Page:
Round Ball-Like Growth on an Oak Tree

Written by irum sarfaraz
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Oaks (Quercus spp.) are evergreen or deciduous trees that occur in nearly 400 varieties around the world. A number of oak trees, such as the red oak, white oak and black oak, are native to the United States. Oak trees have a mature height of 60 to 70 feet with a 40- to 50-foot spread. The trees are prone to numerous pest infestations, including insects that cause ball-like growths on the tree.

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Identification

Damage from a number of insects such as aphids, psyllids, midges and cynipid wasps leads to the formation of round balls referred to as galls on oak trees. Although galls are also the likely result of bacteria, nematodes or fungi, insects remain the predominant reason for gall formation. More than 2,000 gall-producing pests exist in the United States, of which 1,500 are gall gnats. Nearly 80 per cent of gall gnats specifically affect oak trees. Of all the identified insect-related galls, 60 per cent occur on oak trees.

Description

Galls are most frequently seen on the foliage and stems of trees. In many cases, galls are also seen on the trunk, flowers, roots and petioles. Galls vary in size ranging from 2 inches in diameter to barely noticeable, depending on the causal insect. The growth is not always round but also tubular and occurs in every possible colour.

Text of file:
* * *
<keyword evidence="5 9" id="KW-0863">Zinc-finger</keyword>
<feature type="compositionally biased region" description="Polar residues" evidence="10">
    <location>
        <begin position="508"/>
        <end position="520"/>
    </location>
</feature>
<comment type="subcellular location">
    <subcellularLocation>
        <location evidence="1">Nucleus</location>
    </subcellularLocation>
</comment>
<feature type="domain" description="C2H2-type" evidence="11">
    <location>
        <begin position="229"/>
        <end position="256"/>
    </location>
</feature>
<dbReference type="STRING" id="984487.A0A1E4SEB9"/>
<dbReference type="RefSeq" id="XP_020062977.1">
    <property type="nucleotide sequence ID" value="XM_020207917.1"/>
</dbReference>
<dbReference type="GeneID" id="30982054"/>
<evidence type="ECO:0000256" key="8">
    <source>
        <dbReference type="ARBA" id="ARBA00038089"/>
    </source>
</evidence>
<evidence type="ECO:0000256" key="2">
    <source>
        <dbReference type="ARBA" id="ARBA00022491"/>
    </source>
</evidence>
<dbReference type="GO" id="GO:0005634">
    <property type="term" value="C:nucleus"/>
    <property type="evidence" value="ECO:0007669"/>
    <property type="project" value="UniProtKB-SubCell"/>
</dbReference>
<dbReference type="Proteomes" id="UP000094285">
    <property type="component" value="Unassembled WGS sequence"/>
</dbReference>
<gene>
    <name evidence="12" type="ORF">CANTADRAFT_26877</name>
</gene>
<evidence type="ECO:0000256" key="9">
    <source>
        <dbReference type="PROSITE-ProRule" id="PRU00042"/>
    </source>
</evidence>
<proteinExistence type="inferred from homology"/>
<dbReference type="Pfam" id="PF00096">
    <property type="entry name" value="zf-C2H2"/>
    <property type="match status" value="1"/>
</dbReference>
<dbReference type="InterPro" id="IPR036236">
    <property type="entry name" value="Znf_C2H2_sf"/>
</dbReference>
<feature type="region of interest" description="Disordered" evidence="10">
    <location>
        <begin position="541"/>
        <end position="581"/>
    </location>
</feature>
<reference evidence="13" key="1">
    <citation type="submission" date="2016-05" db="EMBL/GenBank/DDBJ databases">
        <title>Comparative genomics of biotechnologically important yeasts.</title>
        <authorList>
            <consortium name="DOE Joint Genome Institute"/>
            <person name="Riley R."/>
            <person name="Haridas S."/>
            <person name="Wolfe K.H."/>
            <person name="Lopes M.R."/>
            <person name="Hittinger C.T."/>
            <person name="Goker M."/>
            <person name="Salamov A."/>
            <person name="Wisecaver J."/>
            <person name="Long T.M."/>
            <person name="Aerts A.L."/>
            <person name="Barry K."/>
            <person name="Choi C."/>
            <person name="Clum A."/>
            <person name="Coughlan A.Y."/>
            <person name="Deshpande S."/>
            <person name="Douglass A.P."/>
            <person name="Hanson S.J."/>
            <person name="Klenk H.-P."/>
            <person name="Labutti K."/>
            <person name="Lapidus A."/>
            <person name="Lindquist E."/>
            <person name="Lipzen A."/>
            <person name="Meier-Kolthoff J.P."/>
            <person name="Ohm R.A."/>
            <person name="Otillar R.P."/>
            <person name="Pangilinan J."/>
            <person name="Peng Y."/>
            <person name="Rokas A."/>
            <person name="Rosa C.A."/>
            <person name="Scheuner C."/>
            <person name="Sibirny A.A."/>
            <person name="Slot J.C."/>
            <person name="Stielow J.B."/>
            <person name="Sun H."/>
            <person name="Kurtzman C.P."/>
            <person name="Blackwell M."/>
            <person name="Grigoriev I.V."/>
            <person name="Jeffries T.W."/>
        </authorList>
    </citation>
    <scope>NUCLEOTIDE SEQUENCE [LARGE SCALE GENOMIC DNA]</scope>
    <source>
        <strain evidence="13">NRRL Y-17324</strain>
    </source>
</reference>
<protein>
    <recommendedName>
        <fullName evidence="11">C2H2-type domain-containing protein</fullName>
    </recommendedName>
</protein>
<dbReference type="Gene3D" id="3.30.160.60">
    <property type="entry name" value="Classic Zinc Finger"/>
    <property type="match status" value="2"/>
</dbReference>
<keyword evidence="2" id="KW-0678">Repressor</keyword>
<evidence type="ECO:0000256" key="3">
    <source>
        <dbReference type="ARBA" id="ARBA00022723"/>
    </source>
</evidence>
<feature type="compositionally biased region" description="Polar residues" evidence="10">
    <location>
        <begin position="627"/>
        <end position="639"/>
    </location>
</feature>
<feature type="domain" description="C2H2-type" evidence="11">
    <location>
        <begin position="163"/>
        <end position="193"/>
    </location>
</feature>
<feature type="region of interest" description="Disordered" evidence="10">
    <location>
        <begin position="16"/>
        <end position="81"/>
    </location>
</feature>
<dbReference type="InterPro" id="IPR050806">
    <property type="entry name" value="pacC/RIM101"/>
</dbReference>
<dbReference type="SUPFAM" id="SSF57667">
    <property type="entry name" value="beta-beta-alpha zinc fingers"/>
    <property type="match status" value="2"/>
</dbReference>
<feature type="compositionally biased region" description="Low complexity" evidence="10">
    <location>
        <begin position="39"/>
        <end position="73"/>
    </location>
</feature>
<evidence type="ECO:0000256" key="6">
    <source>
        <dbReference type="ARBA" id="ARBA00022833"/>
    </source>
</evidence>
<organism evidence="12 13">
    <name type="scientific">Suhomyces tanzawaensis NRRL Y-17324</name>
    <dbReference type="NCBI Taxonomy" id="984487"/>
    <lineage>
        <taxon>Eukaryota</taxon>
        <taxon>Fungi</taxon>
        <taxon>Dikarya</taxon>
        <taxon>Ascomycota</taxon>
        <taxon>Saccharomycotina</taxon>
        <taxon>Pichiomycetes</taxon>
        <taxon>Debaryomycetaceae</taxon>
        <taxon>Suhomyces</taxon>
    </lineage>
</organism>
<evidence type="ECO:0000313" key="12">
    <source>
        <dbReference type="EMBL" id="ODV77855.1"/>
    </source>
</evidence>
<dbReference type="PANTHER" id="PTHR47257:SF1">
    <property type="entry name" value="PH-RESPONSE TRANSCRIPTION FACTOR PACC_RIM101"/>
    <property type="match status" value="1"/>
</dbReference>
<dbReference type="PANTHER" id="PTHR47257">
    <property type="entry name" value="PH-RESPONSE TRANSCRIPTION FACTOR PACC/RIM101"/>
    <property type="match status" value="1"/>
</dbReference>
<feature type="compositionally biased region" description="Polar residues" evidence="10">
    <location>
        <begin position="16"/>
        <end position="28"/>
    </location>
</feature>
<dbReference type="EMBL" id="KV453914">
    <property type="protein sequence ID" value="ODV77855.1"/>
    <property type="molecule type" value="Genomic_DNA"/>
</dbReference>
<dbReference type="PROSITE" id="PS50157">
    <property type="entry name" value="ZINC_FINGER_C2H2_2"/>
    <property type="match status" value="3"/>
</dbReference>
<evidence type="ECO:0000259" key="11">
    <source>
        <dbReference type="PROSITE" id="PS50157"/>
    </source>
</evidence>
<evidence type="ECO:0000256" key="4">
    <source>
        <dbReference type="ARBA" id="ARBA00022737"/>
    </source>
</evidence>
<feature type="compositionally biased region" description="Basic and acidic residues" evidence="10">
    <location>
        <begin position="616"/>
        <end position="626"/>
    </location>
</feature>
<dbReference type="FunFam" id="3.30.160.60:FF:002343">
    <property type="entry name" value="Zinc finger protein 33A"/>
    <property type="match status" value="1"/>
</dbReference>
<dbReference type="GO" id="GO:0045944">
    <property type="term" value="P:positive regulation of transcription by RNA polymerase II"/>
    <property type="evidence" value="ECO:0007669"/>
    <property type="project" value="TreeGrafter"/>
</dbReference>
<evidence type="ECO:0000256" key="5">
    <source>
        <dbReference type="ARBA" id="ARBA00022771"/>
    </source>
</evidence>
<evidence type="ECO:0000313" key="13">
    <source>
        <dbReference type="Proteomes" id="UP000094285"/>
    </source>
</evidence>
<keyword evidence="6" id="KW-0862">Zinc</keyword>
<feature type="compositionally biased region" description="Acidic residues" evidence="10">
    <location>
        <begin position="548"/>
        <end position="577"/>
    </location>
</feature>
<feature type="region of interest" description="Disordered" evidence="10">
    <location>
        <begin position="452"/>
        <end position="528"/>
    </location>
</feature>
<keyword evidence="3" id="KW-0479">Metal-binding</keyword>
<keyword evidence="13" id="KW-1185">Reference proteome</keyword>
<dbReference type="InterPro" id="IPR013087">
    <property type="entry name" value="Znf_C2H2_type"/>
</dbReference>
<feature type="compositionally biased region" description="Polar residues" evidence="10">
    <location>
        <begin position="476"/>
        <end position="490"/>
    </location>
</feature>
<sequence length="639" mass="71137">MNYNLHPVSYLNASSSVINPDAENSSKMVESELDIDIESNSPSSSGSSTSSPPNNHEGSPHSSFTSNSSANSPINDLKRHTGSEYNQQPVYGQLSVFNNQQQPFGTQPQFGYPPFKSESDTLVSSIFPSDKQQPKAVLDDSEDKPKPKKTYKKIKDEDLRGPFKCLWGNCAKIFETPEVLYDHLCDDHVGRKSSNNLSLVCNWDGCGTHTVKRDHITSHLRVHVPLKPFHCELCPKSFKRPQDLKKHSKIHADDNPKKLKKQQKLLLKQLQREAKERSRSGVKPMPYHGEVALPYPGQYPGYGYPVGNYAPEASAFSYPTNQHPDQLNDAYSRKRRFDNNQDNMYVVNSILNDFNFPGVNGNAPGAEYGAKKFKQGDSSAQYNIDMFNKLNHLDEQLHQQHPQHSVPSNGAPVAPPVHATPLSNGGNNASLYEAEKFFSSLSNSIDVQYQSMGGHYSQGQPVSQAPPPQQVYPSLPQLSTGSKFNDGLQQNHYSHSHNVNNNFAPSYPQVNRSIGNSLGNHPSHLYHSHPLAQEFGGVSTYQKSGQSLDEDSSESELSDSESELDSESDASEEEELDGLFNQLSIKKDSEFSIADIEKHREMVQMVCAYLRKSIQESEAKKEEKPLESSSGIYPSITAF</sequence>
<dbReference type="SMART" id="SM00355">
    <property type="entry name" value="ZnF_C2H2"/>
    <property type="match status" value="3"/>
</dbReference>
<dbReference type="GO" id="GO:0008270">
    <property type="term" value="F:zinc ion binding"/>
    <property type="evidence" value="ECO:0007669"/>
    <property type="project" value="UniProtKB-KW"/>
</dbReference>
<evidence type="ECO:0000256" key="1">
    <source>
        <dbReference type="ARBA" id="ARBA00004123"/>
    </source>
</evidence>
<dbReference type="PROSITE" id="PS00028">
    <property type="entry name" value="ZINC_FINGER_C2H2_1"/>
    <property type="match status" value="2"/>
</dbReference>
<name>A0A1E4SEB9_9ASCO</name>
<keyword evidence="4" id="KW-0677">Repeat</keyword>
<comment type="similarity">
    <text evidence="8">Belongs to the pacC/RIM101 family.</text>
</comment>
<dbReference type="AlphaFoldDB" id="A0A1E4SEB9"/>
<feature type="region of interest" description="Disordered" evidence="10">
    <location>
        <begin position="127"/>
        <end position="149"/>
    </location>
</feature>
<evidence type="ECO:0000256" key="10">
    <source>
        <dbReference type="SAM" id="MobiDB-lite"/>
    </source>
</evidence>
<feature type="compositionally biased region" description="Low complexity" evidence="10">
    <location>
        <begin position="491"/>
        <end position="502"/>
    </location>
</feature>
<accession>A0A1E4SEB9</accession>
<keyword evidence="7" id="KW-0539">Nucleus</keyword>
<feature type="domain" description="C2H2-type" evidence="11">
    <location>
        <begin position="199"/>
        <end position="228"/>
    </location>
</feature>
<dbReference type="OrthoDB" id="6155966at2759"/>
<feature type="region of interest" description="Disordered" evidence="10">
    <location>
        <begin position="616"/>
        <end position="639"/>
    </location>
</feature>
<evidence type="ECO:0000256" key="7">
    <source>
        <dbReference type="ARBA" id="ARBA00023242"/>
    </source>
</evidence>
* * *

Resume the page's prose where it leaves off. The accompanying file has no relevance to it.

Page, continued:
Gall Formation Cause

The causal pests start to lay their eggs in newly growing plant tissue during early spring. As the insects lay eggs, they also secrete growth-regulating chemicals from specialised glands in their bodies. These chemicals react with chemicals found in plant tissues and cause the round balls to start developing. Each gall houses the causal insect inside it that feeds only on the gall tissue. Once mature, the adult insect bores its way out of the gall, leaving small exit holes.

Control

No control options are available that will stop the growth of galls or remove them from the tree after they appear. Though galls look like they are damaging in nature, their growth does not affect plant health even when they appear in large numbers. While some homeowners feel that galls reduce the aesthetic quality of the trees, other specifically seek gall susceptible oak varieties as they find the abnormal growth interesting. Since galls are primarily insect related, keeping trees in good health increases defence against causal pest infestations.

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